Sniper Elite has always been about murdering Nazis, and similar degenerates, in the most gruesomely accurate manner possible. You could be tearing their testicles in two with a well-placed shell, or sending a group of them into oblivion by piercing a nearby pile of explosives.
Rebellion’s shooter series has always felt immensely satisfying to play, and now that formula is set to penetrate a new medium – virtual reality. While it’s still in the early stages, the demo I played was very impressive. Translating something so many people love to a new template isn’t always easy, but all signs point to Rebellion pulling off the impossible here.
Trusted Reviews has compiled everything you need to know about Sniper Elite VR, including all the latest news, gameplay, trailers release date and our hands-on preview.
Sniper Elite VR release date – When is it coming out?
A concrete release window for Sniper Elite VR hasn’t been confirmed yet, although it is currently in development for PlayStation VR and PC – likely set to support a number of headsets on the latter.
Sniper Elite VR trailer – How does it look?
We’ve compiled all of the latest trailers for Sniper Elite VR below, the first of which was revealed during E3 2019.
Sniper Elite VR gameplay preview – Our hands-on thoughts with the E3 2019 demo
After playing so much of the series by traditional means, strapping on a headset and taking my first steps in Sniper Elite VR felt unusually alien at first. The brief demo began amidst a small European village in the middle of some serious turmoil. Nazis had civilians, soldiers and other personnel pinned down, bombarding them at every turn with seemingly unstoppable gunfire.
The situation wasn’t pretty, but I had the means to turn things around. With a sniper rifle and other firearms at my disposal, I moved forward, picking off every single fascist I came across. This is where the surprising intuitiveness of Sniper Elite VR began to make itself known. I played with a PlayStation Aim Controller, which acted as a realistic weapon in my arms that I could move in a physical space with near 1:1 accuracy.
Holding the rifle up to my eye would trigger dynamic zoom, allowing me to focus on targets many metres away, and pull off shots with no problems at all. It felt wonderful, and I could even slow down time to execute strikes on particular body parts. Veterans needn’t panic, the killcam is completely intact in virtual reality. Pull off absurdly accurate kills and the camera will zoom in, or even follow the bullet to provide a closer look at the ensuing mayhem.
I was genuinely surprised by how quickly I was able to adjust to Sniper Elite VR. Rebellion has considered how the majority of players will react once a virtual gun is placed in their hands, making it wonderfully accessible in the process. I could hand this to my parents and they’d pick it up in no time at all – which isn’t something I can say with the majority of games nowadays. But we’ve talked about gunplay enough, how does it feel to move around?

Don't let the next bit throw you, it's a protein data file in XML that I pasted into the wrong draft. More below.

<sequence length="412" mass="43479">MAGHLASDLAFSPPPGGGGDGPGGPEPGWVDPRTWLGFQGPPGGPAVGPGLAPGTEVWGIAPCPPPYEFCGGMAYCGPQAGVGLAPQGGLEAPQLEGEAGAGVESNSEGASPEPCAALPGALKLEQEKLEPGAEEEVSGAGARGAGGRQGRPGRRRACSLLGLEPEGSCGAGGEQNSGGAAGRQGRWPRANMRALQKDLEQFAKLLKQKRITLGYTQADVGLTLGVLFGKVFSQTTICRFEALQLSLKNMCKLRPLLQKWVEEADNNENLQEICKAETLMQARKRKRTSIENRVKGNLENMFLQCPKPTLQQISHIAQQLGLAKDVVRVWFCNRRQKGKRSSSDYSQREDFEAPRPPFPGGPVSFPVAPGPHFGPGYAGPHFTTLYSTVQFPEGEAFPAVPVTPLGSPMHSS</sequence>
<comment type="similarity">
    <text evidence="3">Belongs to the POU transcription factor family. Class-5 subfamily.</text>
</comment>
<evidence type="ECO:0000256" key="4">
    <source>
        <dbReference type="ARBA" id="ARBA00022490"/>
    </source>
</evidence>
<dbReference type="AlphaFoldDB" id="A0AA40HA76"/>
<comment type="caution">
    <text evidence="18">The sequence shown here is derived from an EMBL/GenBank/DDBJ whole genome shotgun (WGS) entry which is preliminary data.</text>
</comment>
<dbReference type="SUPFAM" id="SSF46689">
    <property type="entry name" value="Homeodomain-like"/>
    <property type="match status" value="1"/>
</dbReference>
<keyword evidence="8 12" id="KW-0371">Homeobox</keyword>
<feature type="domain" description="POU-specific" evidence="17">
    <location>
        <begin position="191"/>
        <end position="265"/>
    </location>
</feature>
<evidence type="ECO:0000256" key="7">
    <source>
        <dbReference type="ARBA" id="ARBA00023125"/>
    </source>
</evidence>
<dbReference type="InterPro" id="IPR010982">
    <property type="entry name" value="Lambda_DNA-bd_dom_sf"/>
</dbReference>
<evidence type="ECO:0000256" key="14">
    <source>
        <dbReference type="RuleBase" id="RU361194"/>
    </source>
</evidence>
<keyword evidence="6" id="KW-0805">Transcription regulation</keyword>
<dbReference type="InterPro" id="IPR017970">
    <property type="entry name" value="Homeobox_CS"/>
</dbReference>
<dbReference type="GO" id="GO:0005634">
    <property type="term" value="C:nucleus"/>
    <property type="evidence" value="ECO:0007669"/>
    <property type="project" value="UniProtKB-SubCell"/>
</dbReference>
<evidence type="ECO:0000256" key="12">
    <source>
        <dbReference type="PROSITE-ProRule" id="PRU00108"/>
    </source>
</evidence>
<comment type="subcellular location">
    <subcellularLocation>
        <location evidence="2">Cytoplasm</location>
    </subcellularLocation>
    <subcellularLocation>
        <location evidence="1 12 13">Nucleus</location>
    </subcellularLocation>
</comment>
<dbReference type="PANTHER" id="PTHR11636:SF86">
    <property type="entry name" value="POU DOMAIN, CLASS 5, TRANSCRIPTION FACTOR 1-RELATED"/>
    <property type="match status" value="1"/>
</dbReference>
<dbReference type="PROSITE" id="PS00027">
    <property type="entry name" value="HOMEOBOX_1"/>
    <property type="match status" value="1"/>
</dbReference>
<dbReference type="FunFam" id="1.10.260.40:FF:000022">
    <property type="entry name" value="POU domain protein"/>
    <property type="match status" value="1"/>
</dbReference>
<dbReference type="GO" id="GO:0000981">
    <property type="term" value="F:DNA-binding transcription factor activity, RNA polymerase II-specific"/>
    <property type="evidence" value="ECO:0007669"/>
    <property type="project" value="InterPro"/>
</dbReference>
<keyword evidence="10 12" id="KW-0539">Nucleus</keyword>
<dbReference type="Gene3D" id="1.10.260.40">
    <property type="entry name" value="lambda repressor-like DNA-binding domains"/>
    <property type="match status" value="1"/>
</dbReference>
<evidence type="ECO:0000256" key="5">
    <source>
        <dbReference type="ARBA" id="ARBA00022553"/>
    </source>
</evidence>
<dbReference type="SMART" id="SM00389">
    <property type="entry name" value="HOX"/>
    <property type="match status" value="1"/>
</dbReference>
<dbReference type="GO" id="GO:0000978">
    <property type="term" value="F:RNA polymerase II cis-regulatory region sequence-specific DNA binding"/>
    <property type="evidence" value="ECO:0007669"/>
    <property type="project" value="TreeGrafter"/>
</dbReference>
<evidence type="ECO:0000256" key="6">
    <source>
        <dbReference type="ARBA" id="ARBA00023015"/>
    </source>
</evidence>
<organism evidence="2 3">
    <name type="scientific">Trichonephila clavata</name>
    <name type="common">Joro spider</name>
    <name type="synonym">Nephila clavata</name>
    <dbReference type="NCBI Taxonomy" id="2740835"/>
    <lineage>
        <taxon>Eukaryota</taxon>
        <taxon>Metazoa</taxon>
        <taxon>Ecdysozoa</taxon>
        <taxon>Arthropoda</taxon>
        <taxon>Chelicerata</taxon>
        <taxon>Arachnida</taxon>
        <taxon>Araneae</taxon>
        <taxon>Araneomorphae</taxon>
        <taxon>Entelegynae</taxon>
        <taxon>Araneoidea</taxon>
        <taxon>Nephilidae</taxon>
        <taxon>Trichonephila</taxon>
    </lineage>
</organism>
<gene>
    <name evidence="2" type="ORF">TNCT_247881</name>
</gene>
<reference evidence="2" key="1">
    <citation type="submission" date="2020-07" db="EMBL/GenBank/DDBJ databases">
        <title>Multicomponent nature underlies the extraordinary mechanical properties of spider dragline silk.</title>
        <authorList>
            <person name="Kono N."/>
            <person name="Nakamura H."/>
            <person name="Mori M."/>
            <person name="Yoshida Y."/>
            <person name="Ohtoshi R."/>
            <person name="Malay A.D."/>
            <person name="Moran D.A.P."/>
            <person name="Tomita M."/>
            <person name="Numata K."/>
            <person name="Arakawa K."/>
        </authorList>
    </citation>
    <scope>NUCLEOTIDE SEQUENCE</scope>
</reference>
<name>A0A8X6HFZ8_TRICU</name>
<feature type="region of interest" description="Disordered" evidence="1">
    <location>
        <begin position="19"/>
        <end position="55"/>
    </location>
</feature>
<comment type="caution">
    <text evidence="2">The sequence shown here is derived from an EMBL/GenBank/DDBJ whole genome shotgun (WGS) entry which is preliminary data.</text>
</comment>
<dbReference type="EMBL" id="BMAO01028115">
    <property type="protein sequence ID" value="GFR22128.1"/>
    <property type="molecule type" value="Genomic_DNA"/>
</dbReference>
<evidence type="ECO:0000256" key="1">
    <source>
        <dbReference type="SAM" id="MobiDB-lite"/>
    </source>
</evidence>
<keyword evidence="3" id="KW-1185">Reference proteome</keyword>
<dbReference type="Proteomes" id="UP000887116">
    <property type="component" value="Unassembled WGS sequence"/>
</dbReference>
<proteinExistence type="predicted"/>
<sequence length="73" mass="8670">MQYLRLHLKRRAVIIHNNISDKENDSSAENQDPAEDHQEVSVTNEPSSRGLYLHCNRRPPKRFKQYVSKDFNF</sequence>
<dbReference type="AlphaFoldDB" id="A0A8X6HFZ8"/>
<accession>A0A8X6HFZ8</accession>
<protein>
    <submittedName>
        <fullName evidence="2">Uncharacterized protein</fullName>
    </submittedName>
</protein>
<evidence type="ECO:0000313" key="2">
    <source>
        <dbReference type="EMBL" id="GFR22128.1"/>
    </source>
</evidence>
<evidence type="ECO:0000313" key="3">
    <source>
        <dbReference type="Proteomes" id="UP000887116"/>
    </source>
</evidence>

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The answer? Not quite as good. However, it’s early days in the development of Sniper Elite VR, so I expect this to improve in the coming months. You move around with the analogue stick built into the Aim Controller, deciding to move in fluid continuous motions or small intervals depending on your comfort settings. At the moment it’s a little clumsy, with an unusual disconnect between real-life head movements and my virtual feet.
Fortunately, the demo was brief and on-rails, guiding me across a series of linear shooting galleries set upon dilapidated rooftops. There was no opportunity to fall to my death, but I could crouch beneath debris to avoid incoming fire, providing an added sense of dynamism to proceedings. It’s fine, yet feels oddly disconnected in relation to other aspects of gameplay. Shooting feels stellar, while movement feels almost detrimental to the enjoyment right now. It’s far from a dealbreaker, though.
During the demo I could throw grenades and switch to different weapons – namely an MP40 and standard pistol. I ran through the demo twice during my session, experimenting with different weapons to see how each worked. Much like mainline Sniper Elite experiences, you could feasibly work through this as a stealthy assassin or a full-frontal assault marine eager to make sure everyone knows you’re around. Sniper Elite is anything but subtle, and I love it for that.
While the virtual slice I experienced won’t be representative of Sniper Elite VR’s eventual release, it teases a very competent foundation I’d be more than happy to jump into. Stepping into the shoes of a sniper in virtual reality feels excellent, ensuring that nothing about what I loved from the original series was lost in translation.